Myth: Vaccines Don’t Stop Transmission

I don’t know why people make this claim. Does transmission still occur after vaccination? Of course, but it still reduces the risk of transmission. It seems that those making this claim are using simplistic, binary thinking. One obvious reason that the likelihood of transmission is reduced is that the vaccines reduce viral load. This is part of the dose-response dynamic in disease spread. My commentary is denoted by brackets [Note: ], everything else is direct quotes.

Infectiousness of SARS-CoV-2 breakthrough infections and reinfections during the Omicron wave (2023)

We estimated that index cases who had received ≥1 COVID-19 vaccine doses had a 22% (6–36%) lower risk of transmitting infection than unvaccinated index cases. In analyses that further accounted for the number of vaccine doses received by an index case, each additional dose was associated with an average 11% reduction (5–17%) in risk of transmission to the close contact.

A key result is that the vaccine-mediated reduction in infectiousness of SARS-CoV-2 breakthrough infections appears to be dose dependent. Each dose of the vaccine provided an additional average 11% relative reduction in infectiousness, which was mostly driven by residents with a booster dose. The findings of this study support the indirect effects of COVID-19 vaccination (especially booster doses) to slow transmission of SARS-CoV-2 and build on evidence of the direct effects of COVID-19 vaccination23 to emphasize the overall importance of COVID-19 vaccination.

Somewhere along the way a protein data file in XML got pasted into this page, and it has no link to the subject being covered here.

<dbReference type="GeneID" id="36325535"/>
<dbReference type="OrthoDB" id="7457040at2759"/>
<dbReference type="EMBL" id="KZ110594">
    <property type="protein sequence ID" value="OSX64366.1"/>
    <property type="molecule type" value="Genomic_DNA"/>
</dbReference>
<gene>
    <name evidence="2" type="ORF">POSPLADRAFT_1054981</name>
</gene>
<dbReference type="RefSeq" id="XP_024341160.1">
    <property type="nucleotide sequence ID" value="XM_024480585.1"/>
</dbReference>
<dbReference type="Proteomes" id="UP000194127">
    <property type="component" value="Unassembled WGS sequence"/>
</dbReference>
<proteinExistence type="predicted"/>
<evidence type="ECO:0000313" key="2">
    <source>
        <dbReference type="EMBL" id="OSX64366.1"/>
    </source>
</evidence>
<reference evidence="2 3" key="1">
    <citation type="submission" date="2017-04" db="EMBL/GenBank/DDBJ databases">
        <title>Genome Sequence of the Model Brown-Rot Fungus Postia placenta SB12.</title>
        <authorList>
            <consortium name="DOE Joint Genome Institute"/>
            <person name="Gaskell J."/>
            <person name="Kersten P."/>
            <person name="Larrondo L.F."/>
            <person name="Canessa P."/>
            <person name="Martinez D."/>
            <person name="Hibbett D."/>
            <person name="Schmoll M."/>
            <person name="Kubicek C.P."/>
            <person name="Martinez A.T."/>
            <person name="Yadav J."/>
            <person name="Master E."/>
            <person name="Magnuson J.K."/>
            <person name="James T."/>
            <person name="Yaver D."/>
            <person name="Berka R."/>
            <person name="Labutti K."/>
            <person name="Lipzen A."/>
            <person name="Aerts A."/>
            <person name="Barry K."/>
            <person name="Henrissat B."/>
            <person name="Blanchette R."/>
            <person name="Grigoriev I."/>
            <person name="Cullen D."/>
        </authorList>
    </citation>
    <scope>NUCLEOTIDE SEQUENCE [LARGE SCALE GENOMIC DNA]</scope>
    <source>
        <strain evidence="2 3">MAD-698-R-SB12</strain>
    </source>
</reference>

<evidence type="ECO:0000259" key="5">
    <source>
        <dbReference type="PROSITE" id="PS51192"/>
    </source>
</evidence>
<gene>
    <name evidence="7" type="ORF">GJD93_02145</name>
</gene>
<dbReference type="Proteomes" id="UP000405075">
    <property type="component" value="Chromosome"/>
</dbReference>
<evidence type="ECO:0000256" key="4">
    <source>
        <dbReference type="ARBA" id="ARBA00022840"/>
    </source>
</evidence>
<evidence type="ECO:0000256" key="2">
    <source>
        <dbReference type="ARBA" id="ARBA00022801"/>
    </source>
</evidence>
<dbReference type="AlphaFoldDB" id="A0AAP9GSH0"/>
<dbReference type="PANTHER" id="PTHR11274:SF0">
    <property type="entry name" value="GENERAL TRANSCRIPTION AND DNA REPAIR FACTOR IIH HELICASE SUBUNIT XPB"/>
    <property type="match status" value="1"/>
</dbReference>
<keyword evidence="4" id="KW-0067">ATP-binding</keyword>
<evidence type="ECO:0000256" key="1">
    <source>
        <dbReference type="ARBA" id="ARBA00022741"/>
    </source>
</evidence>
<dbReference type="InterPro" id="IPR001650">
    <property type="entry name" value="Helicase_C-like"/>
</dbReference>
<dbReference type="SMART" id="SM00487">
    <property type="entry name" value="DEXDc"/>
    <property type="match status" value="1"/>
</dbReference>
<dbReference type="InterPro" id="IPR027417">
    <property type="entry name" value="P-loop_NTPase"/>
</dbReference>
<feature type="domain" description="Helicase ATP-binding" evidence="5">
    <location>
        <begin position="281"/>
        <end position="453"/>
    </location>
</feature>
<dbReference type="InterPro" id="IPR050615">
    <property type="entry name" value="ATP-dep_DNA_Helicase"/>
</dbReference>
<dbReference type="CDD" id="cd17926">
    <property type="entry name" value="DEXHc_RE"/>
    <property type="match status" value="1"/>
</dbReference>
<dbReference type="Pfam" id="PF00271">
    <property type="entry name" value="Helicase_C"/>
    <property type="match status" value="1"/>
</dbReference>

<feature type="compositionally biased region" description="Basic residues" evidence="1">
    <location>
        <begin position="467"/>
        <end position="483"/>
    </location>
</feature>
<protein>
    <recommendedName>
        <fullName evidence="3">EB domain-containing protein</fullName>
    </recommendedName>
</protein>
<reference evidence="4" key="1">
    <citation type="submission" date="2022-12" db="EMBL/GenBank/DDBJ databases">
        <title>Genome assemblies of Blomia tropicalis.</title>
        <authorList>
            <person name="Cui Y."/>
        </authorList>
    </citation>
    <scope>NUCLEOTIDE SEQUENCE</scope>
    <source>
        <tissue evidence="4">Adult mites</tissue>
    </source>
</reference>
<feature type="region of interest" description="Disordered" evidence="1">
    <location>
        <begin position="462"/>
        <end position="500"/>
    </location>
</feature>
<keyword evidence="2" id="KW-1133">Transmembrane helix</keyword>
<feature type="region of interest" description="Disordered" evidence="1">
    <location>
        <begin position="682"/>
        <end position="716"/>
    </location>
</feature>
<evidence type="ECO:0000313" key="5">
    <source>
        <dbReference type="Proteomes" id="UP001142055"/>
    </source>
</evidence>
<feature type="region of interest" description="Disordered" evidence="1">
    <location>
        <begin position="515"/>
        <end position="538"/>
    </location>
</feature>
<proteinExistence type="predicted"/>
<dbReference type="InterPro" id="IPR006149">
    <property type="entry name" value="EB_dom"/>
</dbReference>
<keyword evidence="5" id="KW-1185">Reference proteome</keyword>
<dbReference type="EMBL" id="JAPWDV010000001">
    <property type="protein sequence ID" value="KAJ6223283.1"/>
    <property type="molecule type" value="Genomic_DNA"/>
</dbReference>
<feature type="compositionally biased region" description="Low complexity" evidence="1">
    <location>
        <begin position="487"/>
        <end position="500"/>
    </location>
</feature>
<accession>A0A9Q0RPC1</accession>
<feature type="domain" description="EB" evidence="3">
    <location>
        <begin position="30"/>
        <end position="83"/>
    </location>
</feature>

Association of mRNA Vaccination With Clinical and Virologic Features of COVID-19 Among US Essential and Frontline Worker (2022)

Participants with Delta and Omicron infections who received the second vaccine dose 14 to 149 days before infection had a significantly reduced mean viral load compared with unvaccinated participants (3 vs 4.1 log10 copies/μL; mean difference, −1.0 [95% CI, −1.7 to −0.2] log10 copies/μL for Delta; 2.8 vs 3.5 log10 copies/μL; mean difference, −1.0 [95% CI, −1.7 to −0.3] log10 copies/μL for Omicron)